While we will have some power and temp numbers at the end, this is not our final evaluation on the XFX R9 290X DD Edition's thermal properties and overclocking ability. After this evaluation we will be working on a full evaluation covering the XFX R9 290X DD Edition. We will go in-depth on the cooler, its ability to keep the GPU cool, and full overclocking testing. Please do not yell at us for missing information, all the information about the thermal properties and overclocking will be coming. We wanted to first examine CrossFire performance against the competition and reference cards.

XFX offers three versions of video cards based on the AMD Radeon R9 290X GPU. There is the basic Core Edition (R9-290X-ENFC) which is based on AMD's reference cooler. Next up is the Double Dissipation Edition (R9-290X-EDFD} which uses custom hardware and custom cooling. Third, there is the Black Edition (R9-290X-EDBD) which is the Double Dissipation Edition plus a factory overclock.

Today we are evaluating the Double Dissipation Edition (R9-290X-EDFD) video card in CrossFire. XFX has stated that the expected MSRP on this video card is $569.99-$579.99. XFX also acknowledges the current inflated pricing due to demand and says when supply catches up, those are the expected MSRP prices. Keep in mind too that e-tailers that sell these video cards are the ones reacting to demand by jacking up prices. AMD and add-in-card builders have little control over the final prices offered on the retail market.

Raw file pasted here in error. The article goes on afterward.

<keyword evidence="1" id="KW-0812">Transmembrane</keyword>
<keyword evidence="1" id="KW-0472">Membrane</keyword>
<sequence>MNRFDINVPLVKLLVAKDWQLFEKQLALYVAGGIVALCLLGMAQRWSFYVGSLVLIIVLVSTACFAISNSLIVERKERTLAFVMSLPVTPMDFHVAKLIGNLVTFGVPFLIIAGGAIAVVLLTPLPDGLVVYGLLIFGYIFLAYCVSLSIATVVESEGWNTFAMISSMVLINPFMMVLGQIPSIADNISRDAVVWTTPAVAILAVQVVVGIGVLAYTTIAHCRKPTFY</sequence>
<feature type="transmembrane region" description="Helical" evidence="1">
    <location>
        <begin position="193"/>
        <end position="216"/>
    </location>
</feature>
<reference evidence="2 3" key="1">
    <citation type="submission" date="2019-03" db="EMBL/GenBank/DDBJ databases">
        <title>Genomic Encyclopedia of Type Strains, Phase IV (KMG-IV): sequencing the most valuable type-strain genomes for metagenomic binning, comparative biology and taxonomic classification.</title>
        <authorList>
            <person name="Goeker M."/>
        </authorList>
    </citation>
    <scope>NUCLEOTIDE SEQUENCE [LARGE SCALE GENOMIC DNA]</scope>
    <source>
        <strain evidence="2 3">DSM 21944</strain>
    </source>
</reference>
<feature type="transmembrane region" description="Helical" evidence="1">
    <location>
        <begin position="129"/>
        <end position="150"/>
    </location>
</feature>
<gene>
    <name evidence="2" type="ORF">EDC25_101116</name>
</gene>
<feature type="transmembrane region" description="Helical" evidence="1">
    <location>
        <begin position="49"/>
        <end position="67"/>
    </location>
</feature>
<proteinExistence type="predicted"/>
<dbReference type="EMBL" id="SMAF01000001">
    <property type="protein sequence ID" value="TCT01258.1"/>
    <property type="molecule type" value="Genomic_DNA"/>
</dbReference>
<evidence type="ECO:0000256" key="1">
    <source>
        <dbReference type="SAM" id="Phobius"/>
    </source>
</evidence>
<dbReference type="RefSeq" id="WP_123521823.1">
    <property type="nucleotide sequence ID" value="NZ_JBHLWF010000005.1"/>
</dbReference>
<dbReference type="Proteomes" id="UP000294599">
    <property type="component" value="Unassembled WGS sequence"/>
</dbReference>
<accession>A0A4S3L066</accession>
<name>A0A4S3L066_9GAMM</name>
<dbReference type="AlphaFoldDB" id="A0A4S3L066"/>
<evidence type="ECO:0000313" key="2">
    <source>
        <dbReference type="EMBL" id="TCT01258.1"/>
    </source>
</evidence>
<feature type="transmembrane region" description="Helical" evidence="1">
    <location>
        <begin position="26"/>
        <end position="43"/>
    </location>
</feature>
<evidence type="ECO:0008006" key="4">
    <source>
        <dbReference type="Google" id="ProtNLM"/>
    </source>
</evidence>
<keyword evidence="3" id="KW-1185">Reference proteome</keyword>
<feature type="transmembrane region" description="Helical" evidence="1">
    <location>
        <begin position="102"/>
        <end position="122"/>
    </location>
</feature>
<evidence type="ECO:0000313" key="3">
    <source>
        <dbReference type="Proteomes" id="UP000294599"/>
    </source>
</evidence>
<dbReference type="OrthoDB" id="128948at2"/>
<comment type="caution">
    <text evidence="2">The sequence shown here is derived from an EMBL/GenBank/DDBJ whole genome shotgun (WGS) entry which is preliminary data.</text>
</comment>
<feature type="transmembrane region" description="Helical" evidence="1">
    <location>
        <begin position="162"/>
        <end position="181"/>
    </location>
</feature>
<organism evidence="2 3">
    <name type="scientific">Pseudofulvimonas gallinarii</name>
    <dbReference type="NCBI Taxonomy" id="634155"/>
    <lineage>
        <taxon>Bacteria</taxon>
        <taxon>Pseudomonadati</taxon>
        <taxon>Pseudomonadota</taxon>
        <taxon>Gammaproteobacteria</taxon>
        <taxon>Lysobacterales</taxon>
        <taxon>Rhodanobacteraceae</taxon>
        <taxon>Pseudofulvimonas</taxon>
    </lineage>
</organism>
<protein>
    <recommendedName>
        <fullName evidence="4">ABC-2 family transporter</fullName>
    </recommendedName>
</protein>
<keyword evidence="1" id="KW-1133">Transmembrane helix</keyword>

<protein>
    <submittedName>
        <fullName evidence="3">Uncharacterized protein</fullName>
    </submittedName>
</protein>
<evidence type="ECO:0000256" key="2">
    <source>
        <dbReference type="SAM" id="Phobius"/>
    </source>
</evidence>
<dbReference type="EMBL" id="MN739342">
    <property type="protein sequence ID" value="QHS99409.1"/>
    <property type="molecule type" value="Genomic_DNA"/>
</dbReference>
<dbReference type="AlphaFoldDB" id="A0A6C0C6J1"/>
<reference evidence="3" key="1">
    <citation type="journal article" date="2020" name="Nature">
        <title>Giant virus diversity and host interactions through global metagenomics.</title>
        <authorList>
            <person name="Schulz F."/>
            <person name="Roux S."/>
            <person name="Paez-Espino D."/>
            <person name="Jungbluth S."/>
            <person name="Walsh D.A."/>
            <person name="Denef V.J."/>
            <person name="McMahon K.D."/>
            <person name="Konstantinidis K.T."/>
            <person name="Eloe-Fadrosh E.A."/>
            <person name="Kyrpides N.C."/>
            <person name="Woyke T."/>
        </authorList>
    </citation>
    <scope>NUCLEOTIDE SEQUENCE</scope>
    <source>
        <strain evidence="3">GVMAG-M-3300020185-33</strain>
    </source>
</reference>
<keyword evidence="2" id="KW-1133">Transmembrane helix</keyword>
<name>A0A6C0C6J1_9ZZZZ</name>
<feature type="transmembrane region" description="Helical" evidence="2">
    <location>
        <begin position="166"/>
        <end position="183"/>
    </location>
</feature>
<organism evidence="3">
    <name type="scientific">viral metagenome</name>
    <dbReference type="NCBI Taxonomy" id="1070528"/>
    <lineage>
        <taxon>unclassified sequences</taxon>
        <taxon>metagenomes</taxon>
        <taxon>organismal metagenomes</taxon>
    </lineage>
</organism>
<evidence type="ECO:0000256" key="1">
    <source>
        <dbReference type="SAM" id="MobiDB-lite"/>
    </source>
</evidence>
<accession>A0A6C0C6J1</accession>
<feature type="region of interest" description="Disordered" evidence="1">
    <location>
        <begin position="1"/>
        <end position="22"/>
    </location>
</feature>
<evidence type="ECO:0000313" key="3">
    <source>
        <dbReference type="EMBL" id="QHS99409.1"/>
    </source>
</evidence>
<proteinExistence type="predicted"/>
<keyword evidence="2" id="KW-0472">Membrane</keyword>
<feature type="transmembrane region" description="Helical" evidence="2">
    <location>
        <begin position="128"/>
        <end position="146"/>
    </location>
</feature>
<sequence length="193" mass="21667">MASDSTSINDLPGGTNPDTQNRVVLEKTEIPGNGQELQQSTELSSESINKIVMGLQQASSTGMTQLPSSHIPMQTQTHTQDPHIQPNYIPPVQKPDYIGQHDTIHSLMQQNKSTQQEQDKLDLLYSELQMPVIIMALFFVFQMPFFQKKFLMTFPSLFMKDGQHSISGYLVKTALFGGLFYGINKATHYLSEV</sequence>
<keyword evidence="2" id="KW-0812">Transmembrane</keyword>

XFX Radeon R9 290X Double Dissipation Edition Specs

The XFX Radeon R9 290X Double Dissipation Edition uses a custom PCB and custom cooling. Three of the key features on the XFX Radeon R9 290X Double Dissipation Edition are that it uses solid capacitors, Ferrite core chokes, and dust free IP-5X fans. XFX has gone the extra mile with this video card to offer unlocked voltage with its digital power six VRM configuration.

Uniquely, the BIOS switch atop the XFX R9 290X DD does not control the fan speed like the reference design. Instead, XFX has customized the BIOS to run at the full fan speed as needed, automatically. The secondary position of the BIOS switch is used as a backup BIOS in case you modify the BIOS and screw it up; you will have a backup to save yourself. This means there are no Quiet or Uber modes on this video card. It just runs as fast as it can and with automatic fan control up to its maximum capacity by default, just like every other video card prior to the R9 290/X series. This means you don't have to fool with BIOS switches and wonder what your fan speed is capped at.